Newborns arrive as a blank slate, a tabula rasa, or as I call them, dummies. Kids have a whole lot of learning to do. Of course, not from me, because I also am a dummy. Luckily there are classes, activities, and, of course, school.
I really wasn’t prepared for the amount of classes offered to little children. When I was a kid, there was preschool and watching television. Now there are classes geared toward your fetus. For example, there is prenatal yoga. It’s a lot like a regular yoga, but it has the word prenatal before it.
Once your child is born, “classes” run the gamut from pointless to useless. Parents sit in a circle on the floor and sing horrible songs as the two-year-olds try to hit each other with musical instruments. Toddler soccer is like watching a political discussion on cable news. It starts off serious and ends in embarrassment for all involved. I had to pay to see my six-year- old twirl around the stage for five minutes dancing a routine she learned in a class I paid for her to attend. The experience was made complete when I opened a fundraising letter from the “school” the next week.
Eventually children start actual school. Your precious child will learn something, and you will be able to use the bathroom in peace. My only problem with school is when it starts and ends. Preschool boils down to a couple of hours a day for you to run errands. Elementary school starts at the ungodly hour of 8 a.m. Given that a first grader can’t put on a T-shirt properly, they will need help at the even ungodlier hour of 7 a.m.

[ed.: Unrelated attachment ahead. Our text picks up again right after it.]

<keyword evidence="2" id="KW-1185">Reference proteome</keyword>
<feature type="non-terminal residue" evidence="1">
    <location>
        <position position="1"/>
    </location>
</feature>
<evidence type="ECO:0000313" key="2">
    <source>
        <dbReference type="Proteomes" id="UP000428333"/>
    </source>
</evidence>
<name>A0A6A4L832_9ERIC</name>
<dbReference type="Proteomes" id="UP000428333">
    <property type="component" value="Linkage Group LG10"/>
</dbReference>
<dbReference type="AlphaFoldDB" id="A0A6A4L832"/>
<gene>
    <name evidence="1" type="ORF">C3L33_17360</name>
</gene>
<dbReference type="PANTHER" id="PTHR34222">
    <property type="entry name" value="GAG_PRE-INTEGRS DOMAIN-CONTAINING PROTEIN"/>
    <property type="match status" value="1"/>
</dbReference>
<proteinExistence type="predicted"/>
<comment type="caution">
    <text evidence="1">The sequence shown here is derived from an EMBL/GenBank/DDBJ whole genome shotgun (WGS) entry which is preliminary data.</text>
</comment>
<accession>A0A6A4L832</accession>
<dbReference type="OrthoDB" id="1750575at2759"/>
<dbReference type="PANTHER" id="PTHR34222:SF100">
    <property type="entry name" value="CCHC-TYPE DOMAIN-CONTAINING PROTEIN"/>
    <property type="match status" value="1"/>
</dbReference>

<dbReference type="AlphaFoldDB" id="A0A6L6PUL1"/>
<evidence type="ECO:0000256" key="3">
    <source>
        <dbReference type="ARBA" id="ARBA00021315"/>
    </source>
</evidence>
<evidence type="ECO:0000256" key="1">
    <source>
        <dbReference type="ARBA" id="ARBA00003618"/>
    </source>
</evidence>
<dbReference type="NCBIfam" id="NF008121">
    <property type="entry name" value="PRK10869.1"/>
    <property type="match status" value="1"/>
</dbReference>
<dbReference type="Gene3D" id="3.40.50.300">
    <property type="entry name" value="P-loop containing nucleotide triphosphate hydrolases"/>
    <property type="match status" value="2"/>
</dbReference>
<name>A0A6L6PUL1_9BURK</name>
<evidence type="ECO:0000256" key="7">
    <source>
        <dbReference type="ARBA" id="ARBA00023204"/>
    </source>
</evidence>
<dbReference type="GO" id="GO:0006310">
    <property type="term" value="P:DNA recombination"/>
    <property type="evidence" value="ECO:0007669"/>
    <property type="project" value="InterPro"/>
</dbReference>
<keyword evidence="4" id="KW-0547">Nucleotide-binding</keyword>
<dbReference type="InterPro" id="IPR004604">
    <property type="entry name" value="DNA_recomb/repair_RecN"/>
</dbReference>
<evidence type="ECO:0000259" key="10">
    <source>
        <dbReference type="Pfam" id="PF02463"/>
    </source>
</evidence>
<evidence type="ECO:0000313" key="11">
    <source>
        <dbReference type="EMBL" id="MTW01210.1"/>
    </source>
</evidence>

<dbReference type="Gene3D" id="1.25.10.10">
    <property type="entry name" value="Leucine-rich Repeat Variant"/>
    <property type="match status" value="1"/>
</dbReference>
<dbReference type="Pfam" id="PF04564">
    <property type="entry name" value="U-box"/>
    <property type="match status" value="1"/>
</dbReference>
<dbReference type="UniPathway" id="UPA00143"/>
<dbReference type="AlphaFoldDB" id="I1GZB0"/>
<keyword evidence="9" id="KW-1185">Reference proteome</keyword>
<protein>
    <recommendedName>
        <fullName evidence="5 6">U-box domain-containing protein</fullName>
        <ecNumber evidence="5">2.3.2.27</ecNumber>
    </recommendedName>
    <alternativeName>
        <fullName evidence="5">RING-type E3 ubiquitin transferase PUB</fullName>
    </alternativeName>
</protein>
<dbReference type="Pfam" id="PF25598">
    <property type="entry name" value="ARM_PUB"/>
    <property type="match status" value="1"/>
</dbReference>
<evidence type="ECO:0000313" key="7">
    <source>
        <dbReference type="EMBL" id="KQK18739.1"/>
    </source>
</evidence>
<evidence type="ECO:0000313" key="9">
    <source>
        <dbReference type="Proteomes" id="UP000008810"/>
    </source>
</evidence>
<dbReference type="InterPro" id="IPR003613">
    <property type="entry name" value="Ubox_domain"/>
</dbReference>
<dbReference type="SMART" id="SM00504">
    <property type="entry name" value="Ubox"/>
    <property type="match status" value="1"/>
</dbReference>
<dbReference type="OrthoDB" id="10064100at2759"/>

I love the preschools that my children have attended, but they are not really “schools.” They are either just a day care or a jail. That’s why I find it strange that they still hold parent-teacher conferences. The preschool parent-teacher conference always feels like a game of “serial killer or not serial killer?” Of course, you want to hear your kid is doing well and getting along with the other children, but unless your child is building bombs or purposely urinating in the Quiet Corner, the conference could easily be done over e-mail.
Even as your children get older, the parent-teacher conference is a strange experience. It’s supposed to be all about the child, but somehow it ends up with you feeling like you are getting a report card on your parenting. Because I am an actor and comedian, it seems that these conferences always lead back to my occupation. “Well your daughter/son is very dramatic and loves to talk, which I guess is no surprise, given your occupation.”
I’m not offended, but the implication that all improper behavior is the result of what I do for a living is rather absurd. As if a chatty five-year-old with a librarian mom would be a red flag. “We expected your child to just sit behind her desk and shush people. Maybe she needs Ritalin.”
Adapted from “DAD IS FAT” Copyright © 2013 by Jim Gaffigan. Published by Crown Archetype, a division of Random House, Inc. on May 7.
To find out what Jim’s kids really think about their dad’s literary pursuits, watch this video.